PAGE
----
|Thrombus, Mural Atrial|
Only rare hypercoaguable states due to genetic deficiencies of anticoagulants (antithrombin III, protein C and protein S) are known specific causes.
Multiple factors involved in the pathogenesis of most thromboses, including a probable state of hypercoaguability, due to causes unknown. In contrast to hypocoaguable states, there are no current objective quantitative measures of hypercoaguability available.
Endothelial injury: Thrombi on atheromatous plagues, overlying myocardial infarcts, valvular endocarditis, hemodynamic trauma due to high pressures, or stenosis of valves.
Stasis: Leg DVT's begin in valve pockets where eddies persist in upright position and washed out by elevation of legs. Abetted by immobility. Atrial thrombi with mitral stenosis and /or AF.
Hypercoaguable states: See Etiology. Metastatic cancers, smoking, obesity, advanced age, systemic lupus erythematosus.,
Deep vein thrombosis (DVT) and pulmonary emboli (PE). Massive PE cause 50,000 deaths per year. Actual incidence much higher, with 60% of autopsies showing PE (1963), which are mostly asymptomatic. Incidence probably rising with increasing surgical interventions, advances in intensive care, and longevity.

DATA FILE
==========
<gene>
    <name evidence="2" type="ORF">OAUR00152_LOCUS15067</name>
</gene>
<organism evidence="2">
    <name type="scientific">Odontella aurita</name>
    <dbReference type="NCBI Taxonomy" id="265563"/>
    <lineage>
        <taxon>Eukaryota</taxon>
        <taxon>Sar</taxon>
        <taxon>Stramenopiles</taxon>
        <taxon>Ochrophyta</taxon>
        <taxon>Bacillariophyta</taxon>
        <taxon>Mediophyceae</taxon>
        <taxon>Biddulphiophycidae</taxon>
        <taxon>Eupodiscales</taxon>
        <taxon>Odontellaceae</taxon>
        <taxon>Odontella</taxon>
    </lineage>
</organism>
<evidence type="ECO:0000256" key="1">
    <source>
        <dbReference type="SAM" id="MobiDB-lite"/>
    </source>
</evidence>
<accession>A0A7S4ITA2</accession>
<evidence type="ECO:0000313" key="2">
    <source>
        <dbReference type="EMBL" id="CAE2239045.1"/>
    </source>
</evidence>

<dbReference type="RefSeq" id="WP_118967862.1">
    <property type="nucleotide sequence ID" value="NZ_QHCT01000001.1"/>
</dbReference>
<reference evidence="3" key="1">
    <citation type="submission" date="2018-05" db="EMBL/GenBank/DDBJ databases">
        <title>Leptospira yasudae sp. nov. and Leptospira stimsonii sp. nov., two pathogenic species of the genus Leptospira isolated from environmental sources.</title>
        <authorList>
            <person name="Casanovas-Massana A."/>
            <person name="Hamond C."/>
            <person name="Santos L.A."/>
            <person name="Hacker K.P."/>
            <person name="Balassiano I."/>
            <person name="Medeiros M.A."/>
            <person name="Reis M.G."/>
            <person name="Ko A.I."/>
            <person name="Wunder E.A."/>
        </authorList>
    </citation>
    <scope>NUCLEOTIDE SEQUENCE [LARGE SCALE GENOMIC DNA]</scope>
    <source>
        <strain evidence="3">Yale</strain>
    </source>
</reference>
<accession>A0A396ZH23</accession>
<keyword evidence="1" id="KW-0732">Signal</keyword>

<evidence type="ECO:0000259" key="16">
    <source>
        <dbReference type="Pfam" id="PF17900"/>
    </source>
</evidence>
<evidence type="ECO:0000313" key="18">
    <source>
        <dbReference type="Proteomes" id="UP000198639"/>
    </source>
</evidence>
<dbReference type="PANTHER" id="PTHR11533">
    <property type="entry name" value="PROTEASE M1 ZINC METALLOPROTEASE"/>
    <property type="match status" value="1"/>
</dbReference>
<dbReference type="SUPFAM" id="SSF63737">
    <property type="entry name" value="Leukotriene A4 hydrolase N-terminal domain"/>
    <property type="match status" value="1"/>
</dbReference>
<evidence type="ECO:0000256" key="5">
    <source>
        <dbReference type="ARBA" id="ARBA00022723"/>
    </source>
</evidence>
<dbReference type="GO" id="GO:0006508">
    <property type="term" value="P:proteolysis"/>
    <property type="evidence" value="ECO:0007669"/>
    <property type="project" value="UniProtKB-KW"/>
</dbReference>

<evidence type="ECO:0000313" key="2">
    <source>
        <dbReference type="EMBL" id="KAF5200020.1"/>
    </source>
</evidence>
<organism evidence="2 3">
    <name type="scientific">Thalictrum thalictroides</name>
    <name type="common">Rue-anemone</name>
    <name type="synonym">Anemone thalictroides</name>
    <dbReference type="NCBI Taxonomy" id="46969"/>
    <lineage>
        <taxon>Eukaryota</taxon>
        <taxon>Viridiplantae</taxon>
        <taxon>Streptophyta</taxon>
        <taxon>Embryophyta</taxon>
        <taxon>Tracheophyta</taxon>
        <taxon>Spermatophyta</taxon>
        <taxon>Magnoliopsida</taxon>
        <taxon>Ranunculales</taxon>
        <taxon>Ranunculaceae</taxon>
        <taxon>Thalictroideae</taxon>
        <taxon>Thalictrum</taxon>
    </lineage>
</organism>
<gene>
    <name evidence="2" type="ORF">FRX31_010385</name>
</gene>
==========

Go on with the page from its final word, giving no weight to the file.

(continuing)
Epidemiology of other effects of thrombosis, i.e. arterial thrombi complicating atherosclerosis & mural thrombi, vary with associated syndrome.
|General Gross Description|
Venous: A dark red clot forming a cast, equivalent to clotted blood in a test tube, due to stasis. Postmortem clots are ruled out by gross features, lacking cast form, wall and valve impressions.
Mural thrombi: Friable brown discrete adherent mounds with typical uniformly wrinkled surfaces, the lines of Zahn due to genesis in flowing blood. Occur in cardiac chambers, aorta, and iliacs.
Arterial: Usually a completely occlusive, dark red clot. Postmortem clots are cord like and elastic.
|General Microscopic Description|
Venous: Sheets of red cells. Fibrin component not visible. Outer rims may show a few lines of Zahn.
Mural thrombi: Classical lines of Zahn with even layers of ridges of platelets with adherent wbc's separated by valleys of red cells. This is proof of antemortem genesis because blood flow needed.
Arterial: Mostly venous-like when due to injuries of atherosclerosis. But, meticulous study of total thrombus will reveal focus of endothelial injury with nidus of platelet and fibrin thrombus.
Cotran RS et.al.: Robbins Pathologic Basis of Disease. 5th ed. Philadelphia, Saunders, 1994, pp. 105-112.
Harrison's Principles of Internal Medicine, 13th Ed: Isselbach et. al. (eds). New York, McGraw-Hill, 1994, pp. 1214-5.
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|Thrombus, Mural Atrial
||Synopsis by: J. Hasson M.D. (T32310M35130)